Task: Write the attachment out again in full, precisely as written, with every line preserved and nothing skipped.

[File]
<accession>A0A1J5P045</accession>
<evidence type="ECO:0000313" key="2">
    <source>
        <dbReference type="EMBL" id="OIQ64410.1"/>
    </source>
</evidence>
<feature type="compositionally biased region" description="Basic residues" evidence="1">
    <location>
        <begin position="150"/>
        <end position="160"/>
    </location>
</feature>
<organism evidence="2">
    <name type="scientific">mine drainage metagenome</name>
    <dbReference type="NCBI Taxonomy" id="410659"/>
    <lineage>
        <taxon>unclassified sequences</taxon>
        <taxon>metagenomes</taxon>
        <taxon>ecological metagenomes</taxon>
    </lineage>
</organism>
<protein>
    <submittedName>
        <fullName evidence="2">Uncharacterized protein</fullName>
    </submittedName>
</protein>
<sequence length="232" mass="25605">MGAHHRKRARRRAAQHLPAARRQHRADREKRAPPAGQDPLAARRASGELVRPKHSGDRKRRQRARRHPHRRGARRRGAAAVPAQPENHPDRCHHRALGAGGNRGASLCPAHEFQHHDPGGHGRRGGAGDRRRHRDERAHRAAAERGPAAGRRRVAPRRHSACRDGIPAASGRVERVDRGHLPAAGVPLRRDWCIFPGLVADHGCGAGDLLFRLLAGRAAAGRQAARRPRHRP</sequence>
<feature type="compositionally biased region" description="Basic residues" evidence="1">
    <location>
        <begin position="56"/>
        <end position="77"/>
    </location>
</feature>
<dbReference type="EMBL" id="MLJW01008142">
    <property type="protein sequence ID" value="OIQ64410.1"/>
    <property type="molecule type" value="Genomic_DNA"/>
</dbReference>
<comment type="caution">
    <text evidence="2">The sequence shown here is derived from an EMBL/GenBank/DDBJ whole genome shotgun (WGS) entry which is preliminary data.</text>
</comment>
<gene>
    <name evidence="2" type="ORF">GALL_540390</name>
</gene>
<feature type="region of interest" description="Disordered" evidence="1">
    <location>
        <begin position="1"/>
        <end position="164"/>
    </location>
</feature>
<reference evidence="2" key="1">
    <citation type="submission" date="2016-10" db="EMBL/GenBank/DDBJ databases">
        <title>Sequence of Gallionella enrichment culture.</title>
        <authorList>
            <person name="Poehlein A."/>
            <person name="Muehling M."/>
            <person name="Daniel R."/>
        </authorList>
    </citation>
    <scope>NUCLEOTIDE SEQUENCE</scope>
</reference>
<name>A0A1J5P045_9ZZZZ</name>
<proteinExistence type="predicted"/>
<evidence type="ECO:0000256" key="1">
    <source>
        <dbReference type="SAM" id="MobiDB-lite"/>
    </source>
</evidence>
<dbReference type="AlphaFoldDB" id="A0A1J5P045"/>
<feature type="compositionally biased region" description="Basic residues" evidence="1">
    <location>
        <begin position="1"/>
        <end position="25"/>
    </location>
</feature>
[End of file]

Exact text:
<accession>A0A1J5P045</accession>
<evidence type="ECO:0000313" key="2">
    <source>
        <dbReference type="EMBL" id="OIQ64410.1"/>
    </source>
</evidence>
<feature type="compositionally biased region" description="Basic residues" evidence="1">
    <location>
        <begin position="150"/>
        <end position="160"/>
    </location>
</feature>
<organism evidence="2">
    <name type="scientific">mine drainage metagenome</name>
    <dbReference type="NCBI Taxonomy" id="410659"/>
    <lineage>
        <taxon>unclassified sequences</taxon>
        <taxon>metagenomes</taxon>
        <taxon>ecological metagenomes</taxon>
    </lineage>
</organism>
<protein>
    <submittedName>
        <fullName evidence="2">Uncharacterized protein</fullName>
    </submittedName>
</protein>
<sequence length="232" mass="25605">MGAHHRKRARRRAAQHLPAARRQHRADREKRAPPAGQDPLAARRASGELVRPKHSGDRKRRQRARRHPHRRGARRRGAAAVPAQPENHPDRCHHRALGAGGNRGASLCPAHEFQHHDPGGHGRRGGAGDRRRHRDERAHRAAAERGPAAGRRRVAPRRHSACRDGIPAASGRVERVDRGHLPAAGVPLRRDWCIFPGLVADHGCGAGDLLFRLLAGRAAAGRQAARRPRHRP</sequence>
<feature type="compositionally biased region" description="Basic residues" evidence="1">
    <location>
        <begin position="56"/>
        <end position="77"/>
    </location>
</feature>
<dbReference type="EMBL" id="MLJW01008142">
    <property type="protein sequence ID" value="OIQ64410.1"/>
    <property type="molecule type" value="Genomic_DNA"/>
</dbReference>
<comment type="caution">
    <text evidence="2">The sequence shown here is derived from an EMBL/GenBank/DDBJ whole genome shotgun (WGS) entry which is preliminary data.</text>
</comment>
<gene>
    <name evidence="2" type="ORF">GALL_540390</name>
</gene>
<feature type="region of interest" description="Disordered" evidence="1">
    <location>
        <begin position="1"/>
        <end position="164"/>
    </location>
</feature>
<reference evidence="2" key="1">
    <citation type="submission" date="2016-10" db="EMBL/GenBank/DDBJ databases">
        <title>Sequence of Gallionella enrichment culture.</title>
        <authorList>
            <person name="Poehlein A."/>
            <person name="Muehling M."/>
            <person name="Daniel R."/>
        </authorList>
    </citation>
    <scope>NUCLEOTIDE SEQUENCE</scope>
</reference>
<name>A0A1J5P045_9ZZZZ</name>
<proteinExistence type="predicted"/>
<evidence type="ECO:0000256" key="1">
    <source>
        <dbReference type="SAM" id="MobiDB-lite"/>
    </source>
</evidence>
<dbReference type="AlphaFoldDB" id="A0A1J5P045"/>
<feature type="compositionally biased region" description="Basic residues" evidence="1">
    <location>
        <begin position="1"/>
        <end position="25"/>
    </location>
</feature>